(Reuters) - Global supplies of lithium used to make electric vehicle (EV) batteries will fall short of projections for demand to more than triple by 2025 if prices do not rebound to fund expansions, an executive at industry leader Albemarle Corp said on Tuesday.
The warning laid bare the tension emerging in the EV industry between the companies that supply the lithium crucial for battery development and automakers who are hunting for discounts.
Prices for lithium dropped last year due in part to the coronavirus pandemic, forcing Albemarle and peers to pause expansions, a step they will reverse only if the price is right, Eric Norris, who runs Albemarle’s lithium business, told the Reuters Next conference.
“We’re at the ready to expand, but it’s got to be at terms that make sense,” Norris said.
Global lithium supply and demand at the end of last year was nearly even, according to data from Benchmark Mineral Intelligence. By 2025, though, demand is expected to outstrip supply by nearly 228,000 tonnes.
Prices have started to inch higher, especially in China, the world’s largest EV market, but must rise at least 10% more in order to make any expansions worthwhile, Norris said.
Wall Street seems to be expecting higher lithium prices: Albemarle’s stock price has more than doubled in the past year.
“If we don’t work as a supply chain together - from the lithium supply base all the way to the EV producer - there is a risk of slowing down plans,” he said.
The Charlotte, North Carolina-based company, Norris said, is hopeful that the U.S. EV supply chain will grow under President-elect Joe Biden, who will be inaugurated next week.
Biden has proposed a $2 trillion climate plan aimed, in part, at building a national network of EV charging stations.
To help boost U.S. lithium production, Albemarle is studying ways to produce the metal from clay reserves near its existing Nevada operations, a plan that mimics one from Tesla Chief Executive Elon Musk.
“We agree with the assertion from Tesla and Elon Musk that there’s a lot of lithium in clay,” Norris said. “We cannot put a number on it, but given the demand for lithium we owe it to the industry to try.”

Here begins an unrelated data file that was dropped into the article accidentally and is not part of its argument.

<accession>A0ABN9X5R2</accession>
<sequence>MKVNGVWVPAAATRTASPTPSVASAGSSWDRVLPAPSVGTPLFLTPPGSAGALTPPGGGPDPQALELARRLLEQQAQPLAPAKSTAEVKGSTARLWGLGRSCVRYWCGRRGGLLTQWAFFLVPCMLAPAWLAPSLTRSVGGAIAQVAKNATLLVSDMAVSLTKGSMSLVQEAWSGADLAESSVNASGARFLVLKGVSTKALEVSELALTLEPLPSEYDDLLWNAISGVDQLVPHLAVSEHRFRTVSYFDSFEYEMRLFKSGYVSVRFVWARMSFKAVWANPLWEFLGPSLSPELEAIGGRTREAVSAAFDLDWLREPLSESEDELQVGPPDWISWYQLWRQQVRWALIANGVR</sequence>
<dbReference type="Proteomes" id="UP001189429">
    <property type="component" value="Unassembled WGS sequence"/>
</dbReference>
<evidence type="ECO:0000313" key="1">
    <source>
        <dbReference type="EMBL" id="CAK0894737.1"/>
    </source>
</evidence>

Automakers, including Volkswagen and Daimler, have ratcheted up environmental scrutiny of Chile’s Salar de Atacama salt flat, home to some of Albemarle’s largest lithium operations.
While questions have lingered for years on how lithium production affects the area’s fragile ecosystem, Norris said he welcomes the scrutiny and sees Albemarle’s operations as helping reduce global greenhouse gas emissions.
“Lithium does enable our customers to deliver on their climate promises,” said Norris, who drives a Tesla Model S sedan.
The London Metal Exchange, meanwhile, plans to launch a lithium contract this summer, a step long sought by automakers. Norris said that Albemarle supports more transparency but is concerned that one traded price would not reflect the many types of lithium products.
The industry could face further changes as EV battery recycling gains in popularity. Albemarle is studying ways to reuse the white metal from batteries at the end of their life - typically 10 years - a plan that will first require mass adoption of EVs to make recycling economic, Norris said.
“In the future ... we won’t be talking as much about lithium resources as we will be talking about battery collection and re-processing,” he said.
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Reporting by Ernest Scheyder and Dave Sherwood; Additional reporting by Jeff Lewis; Editing by Nick Zieminski and Lisa Shumaker
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